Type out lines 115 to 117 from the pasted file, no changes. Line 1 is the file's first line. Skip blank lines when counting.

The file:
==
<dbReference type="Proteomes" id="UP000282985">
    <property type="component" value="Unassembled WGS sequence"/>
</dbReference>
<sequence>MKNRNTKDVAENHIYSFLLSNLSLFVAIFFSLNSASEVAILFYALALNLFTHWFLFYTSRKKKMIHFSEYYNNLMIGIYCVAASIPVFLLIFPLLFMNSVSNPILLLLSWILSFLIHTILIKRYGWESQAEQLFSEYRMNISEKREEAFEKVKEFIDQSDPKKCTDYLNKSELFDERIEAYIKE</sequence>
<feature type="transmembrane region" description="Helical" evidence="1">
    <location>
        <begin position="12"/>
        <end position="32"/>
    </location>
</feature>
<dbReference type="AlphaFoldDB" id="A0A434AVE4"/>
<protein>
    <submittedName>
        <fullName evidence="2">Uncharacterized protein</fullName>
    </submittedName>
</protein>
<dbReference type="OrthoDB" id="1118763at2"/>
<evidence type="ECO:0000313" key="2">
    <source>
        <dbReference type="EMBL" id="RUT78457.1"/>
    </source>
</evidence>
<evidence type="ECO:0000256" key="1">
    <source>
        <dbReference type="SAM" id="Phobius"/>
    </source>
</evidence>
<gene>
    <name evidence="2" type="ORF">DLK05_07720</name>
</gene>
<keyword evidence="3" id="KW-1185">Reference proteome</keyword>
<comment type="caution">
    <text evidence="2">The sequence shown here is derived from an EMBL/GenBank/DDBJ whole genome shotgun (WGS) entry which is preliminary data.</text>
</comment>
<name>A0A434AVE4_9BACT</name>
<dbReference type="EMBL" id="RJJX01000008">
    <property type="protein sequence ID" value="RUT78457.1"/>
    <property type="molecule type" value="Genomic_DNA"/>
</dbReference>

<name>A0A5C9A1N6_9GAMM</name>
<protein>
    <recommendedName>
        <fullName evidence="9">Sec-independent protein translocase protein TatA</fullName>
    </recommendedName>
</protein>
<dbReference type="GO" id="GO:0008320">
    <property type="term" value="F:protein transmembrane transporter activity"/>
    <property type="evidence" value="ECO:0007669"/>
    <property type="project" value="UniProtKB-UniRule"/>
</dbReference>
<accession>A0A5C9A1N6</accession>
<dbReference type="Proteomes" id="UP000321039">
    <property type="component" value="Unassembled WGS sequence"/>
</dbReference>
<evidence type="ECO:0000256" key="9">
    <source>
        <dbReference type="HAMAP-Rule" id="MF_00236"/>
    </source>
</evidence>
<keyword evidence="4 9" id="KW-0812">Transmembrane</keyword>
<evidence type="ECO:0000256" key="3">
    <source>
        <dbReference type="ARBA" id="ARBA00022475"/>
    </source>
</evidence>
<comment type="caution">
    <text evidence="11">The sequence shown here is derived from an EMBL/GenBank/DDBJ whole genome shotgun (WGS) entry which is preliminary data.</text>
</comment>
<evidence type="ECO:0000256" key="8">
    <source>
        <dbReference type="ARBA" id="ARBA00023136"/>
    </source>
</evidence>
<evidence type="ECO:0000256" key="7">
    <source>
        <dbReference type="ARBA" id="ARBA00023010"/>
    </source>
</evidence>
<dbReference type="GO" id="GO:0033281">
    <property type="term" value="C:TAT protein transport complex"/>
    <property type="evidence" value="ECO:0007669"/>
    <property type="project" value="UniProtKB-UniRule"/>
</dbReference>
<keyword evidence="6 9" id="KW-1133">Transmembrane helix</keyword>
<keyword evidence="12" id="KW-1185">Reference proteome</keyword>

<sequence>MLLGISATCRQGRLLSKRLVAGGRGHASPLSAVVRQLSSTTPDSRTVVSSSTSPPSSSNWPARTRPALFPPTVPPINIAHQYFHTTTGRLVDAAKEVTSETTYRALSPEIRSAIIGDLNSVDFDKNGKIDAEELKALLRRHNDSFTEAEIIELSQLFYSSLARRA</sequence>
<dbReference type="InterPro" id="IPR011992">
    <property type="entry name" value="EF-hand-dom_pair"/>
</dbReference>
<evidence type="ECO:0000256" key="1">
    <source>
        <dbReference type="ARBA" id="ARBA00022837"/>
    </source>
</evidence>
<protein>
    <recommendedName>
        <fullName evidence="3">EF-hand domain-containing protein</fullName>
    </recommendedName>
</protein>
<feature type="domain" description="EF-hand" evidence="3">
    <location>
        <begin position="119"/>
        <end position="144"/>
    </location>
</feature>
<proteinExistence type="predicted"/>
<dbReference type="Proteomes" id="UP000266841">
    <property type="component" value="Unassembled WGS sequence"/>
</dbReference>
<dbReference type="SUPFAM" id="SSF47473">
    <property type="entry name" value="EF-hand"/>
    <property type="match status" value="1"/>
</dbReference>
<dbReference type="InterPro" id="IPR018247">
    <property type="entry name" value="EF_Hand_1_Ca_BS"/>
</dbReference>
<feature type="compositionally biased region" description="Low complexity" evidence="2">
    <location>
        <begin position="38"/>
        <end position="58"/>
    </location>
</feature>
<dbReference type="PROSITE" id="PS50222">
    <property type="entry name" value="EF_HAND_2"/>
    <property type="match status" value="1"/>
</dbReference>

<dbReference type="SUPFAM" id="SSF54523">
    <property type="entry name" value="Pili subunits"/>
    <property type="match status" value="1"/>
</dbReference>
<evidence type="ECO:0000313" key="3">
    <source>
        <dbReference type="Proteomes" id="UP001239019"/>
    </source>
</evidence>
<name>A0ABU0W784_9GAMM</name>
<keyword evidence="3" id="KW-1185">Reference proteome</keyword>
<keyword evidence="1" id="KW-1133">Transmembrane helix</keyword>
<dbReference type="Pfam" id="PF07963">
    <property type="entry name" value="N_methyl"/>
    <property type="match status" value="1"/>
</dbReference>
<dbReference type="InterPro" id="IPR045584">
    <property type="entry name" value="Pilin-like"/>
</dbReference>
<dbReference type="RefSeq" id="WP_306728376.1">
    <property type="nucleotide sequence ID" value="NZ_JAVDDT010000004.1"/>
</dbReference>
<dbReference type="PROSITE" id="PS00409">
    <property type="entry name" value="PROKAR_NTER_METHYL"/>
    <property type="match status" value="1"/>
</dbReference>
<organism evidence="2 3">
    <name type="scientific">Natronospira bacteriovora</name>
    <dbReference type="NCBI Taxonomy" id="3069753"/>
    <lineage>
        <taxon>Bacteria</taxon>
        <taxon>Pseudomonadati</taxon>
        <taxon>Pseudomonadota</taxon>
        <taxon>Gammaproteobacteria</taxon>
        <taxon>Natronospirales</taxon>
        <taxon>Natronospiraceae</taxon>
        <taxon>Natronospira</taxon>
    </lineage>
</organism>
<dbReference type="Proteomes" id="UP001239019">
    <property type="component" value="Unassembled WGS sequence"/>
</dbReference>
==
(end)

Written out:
    <property type="entry name" value="EF_Hand_1_Ca_BS"/>
</dbReference>
<feature type="compositionally biased region" description="Low complexity" evidence="2">